Safe boating classes set

Published 7:10 pm Thursday, January 21, 2016

Boating safety is the topic of an upcoming class offered by the Nansemond River Power Squadron. All boat operators in Virginia must be certified by July 1.

Boating safety is the topic of an upcoming class offered by the Nansemond River Power Squadron. All boat operators in Virginia must be certified by July 1.

Motorboat operators have until July 1 to complete a state-mandated Virginia Boating Safety Education class or risk paying a $100 fine.

Boaters have been phased into the program by age since 2007, when Virginia’s General Assembly adopted legislation making the nine-hour course mandatory by 2016, according to the Virginia Department of Game and Inland Fisheries website.

Anyone who operates a motorboat with an engine greater than 10 horsepower or a personal watercraft, such as a Jet Ski or WaveRunner, is required to have a safety course completion card.


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The Nansemond River Power Squadron, a Suffolk-based nonprofit organization of motorboat operators from Hampton Roads, is offering classes this spring to help local boater get certified, said NRPS Lt. Commander Frank Brown.

The first three-day course will be held from 9 a.m. to 2 p.m. March 12, 6-9 p.m. March 14 and 6-9 p.m. March 16 at Suffolk Fire Station 5, 3901 Bridge Road.

Boaters will take their test and receive a temporary course-completion certificate during the third session, Brown said. The state issues permanent certification cards.

The classes will also meet a fourth time — which is optional — for on-the-water training, Brown said. That is designed to give boaters hands-on experience, with opportunities to dock a boat, drop anchor and load the boat on a trailer.

The power squadron will add more courses in April and May, if the demand exists, Brown said.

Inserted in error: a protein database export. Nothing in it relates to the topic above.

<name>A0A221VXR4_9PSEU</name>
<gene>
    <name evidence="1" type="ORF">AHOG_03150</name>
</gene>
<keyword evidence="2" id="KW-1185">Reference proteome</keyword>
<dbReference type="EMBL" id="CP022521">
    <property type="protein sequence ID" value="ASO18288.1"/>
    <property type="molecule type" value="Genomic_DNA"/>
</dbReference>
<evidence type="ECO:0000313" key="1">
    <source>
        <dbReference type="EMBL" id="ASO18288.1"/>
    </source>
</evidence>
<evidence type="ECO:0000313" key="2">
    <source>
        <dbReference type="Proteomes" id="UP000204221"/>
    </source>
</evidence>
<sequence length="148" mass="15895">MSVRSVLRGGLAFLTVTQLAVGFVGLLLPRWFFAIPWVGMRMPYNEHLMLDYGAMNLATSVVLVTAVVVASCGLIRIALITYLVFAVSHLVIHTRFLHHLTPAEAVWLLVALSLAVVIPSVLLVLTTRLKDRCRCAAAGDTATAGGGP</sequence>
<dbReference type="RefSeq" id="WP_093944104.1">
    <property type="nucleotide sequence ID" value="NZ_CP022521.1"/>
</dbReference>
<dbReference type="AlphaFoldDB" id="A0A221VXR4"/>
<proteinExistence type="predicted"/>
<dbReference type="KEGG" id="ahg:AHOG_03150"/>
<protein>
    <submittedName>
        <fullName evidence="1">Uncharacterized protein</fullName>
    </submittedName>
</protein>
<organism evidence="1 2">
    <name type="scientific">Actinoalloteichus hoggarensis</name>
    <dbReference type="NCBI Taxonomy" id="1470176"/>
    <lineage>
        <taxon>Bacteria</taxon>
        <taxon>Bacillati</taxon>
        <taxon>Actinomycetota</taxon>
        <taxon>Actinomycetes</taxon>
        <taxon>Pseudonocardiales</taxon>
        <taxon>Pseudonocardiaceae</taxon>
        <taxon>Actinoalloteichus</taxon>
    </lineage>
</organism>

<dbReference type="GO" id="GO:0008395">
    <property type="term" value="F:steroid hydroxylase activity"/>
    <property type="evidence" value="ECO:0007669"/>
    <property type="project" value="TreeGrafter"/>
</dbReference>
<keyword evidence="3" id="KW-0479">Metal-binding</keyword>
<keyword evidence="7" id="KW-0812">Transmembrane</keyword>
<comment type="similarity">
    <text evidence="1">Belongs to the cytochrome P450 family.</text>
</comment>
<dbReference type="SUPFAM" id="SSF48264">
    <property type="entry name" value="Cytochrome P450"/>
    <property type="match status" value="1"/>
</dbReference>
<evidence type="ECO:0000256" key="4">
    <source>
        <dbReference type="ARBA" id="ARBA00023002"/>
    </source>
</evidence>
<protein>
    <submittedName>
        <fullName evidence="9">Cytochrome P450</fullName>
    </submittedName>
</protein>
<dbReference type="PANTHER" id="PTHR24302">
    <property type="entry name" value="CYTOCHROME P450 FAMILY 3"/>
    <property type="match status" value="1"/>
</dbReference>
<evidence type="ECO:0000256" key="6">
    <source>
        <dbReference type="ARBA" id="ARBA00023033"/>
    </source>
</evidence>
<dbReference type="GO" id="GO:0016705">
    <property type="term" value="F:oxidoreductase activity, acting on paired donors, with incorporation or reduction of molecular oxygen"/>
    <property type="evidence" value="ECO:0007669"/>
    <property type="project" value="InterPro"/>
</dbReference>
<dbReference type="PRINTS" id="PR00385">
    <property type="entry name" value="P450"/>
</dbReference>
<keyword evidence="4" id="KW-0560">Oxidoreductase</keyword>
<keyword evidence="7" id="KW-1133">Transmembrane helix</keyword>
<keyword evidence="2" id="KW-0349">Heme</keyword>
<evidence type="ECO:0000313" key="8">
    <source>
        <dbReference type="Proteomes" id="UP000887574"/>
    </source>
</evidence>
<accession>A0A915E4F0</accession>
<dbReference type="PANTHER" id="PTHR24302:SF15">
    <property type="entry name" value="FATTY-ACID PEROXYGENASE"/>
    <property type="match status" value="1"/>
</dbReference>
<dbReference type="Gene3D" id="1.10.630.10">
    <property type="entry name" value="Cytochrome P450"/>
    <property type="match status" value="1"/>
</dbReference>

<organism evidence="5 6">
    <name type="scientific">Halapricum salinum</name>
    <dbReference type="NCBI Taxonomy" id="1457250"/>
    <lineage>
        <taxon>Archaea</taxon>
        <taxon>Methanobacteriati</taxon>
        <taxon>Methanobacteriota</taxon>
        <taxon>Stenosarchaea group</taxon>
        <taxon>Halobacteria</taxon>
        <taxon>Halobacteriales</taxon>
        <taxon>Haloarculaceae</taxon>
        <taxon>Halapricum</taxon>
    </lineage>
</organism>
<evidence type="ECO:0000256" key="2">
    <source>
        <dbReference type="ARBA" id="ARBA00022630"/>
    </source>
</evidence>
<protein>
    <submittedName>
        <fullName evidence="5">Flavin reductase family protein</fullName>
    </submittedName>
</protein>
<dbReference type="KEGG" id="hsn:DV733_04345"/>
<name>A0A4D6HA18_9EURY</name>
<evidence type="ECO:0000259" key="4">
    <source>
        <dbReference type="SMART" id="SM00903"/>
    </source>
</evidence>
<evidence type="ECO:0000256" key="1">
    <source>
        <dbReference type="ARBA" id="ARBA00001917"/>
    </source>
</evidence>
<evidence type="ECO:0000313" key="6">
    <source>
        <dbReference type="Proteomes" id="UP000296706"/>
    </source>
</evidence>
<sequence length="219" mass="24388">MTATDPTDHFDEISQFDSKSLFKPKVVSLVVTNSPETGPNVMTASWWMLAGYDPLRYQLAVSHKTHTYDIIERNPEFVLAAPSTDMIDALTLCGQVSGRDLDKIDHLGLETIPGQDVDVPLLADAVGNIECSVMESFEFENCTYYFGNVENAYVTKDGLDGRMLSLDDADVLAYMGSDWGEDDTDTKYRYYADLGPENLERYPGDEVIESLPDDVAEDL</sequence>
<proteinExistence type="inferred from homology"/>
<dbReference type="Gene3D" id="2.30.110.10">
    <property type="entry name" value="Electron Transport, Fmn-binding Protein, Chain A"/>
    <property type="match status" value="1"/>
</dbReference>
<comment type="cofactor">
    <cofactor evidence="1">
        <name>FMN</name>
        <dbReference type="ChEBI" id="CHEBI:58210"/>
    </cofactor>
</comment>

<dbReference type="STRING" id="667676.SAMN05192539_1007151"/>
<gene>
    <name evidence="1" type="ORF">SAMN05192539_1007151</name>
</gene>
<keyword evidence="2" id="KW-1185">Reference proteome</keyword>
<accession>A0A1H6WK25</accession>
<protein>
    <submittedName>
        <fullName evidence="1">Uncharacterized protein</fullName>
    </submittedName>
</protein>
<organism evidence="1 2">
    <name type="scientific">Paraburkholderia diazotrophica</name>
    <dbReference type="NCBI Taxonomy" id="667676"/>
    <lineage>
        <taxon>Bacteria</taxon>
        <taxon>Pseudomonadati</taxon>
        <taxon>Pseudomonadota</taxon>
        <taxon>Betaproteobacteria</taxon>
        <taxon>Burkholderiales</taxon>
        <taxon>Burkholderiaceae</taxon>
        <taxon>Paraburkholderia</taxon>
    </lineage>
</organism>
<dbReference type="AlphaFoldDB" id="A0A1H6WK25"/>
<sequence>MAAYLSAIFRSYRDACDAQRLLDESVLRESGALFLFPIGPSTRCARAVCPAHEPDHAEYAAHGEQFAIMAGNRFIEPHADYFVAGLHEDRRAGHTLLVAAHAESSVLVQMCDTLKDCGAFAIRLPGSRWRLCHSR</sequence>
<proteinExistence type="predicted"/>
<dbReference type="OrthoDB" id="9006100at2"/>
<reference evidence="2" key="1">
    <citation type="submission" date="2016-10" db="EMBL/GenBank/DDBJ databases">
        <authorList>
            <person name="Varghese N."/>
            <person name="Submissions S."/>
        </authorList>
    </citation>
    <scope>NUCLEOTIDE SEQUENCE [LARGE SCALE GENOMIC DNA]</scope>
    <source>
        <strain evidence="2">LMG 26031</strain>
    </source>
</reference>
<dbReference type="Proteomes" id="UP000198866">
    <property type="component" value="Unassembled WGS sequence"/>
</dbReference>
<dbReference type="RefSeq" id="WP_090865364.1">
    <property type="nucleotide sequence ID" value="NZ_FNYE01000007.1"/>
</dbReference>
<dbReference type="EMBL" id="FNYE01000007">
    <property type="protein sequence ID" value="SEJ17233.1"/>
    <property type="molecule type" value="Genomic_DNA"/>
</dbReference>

Although only boat operators are legally required to be certified, Brown encourages multiple family members or boat users to get certified. In a worst-case scenario, someone has to be capable of safely taking over the helm if the operator is unable to do it, Brown said.

“You are never too young, and we don’t have any age restrictions,” said Brown. “We believe everyone on a boat needs to know the ground rules for making it safe. You want everyone on the boat exposed to life jackets from a young age.”

Brown expects that most people taking the class will be over age 50, the last group of boaters to be phased in under the 2007 mandate.

“We are going to see quite a few older people having to take the class,” Brown said. “Old-time boaters are seasoned. They don’t like wearing life jackets, and they don’t like the sitting in classes.”

The cost is $30 per person, although discounts are given for families. The fee includes for $25 materials and $5 for the test, which is administered during the last session.

The classes cover boating terms; safety equipment requirements; checking equipment; rules of the waterway; navigational markers, lights and sounds; state and local regulations; charts; how to handle adverse conditions, emergencies and small craft advisories; knots; Virginia laws and regulations; and Homeland Security.

“(Homeland Security) is particularly important in this part of Virginia,” Brown said. “If you get within 500 yards of Oceana, the Navy will come visiting.”

The safe boating course can be taken online, Brown said. But Internet participants lose the opportunity for hands-on experience and the chance to ask questions of seasoned mariners.

“The stories of boaters’ experiences make it real,” he said. “These instructors are experienced, local boaters who know the area and the waterways.

“If anyone has questions, we can get them the answers immediately.”

To register, email or call H.J. South at 284-1432.

By the Numbers: Boating accidents in Virginia


Incidents: 146

Injuries: 187

Fatalities: 13


Incidents: 61

Injuries: 38

Fatalities: 16


Incidents: 79

Injuries: 39

Fatalities: 10

Source: Virginia Department of Game and Inland Fisheries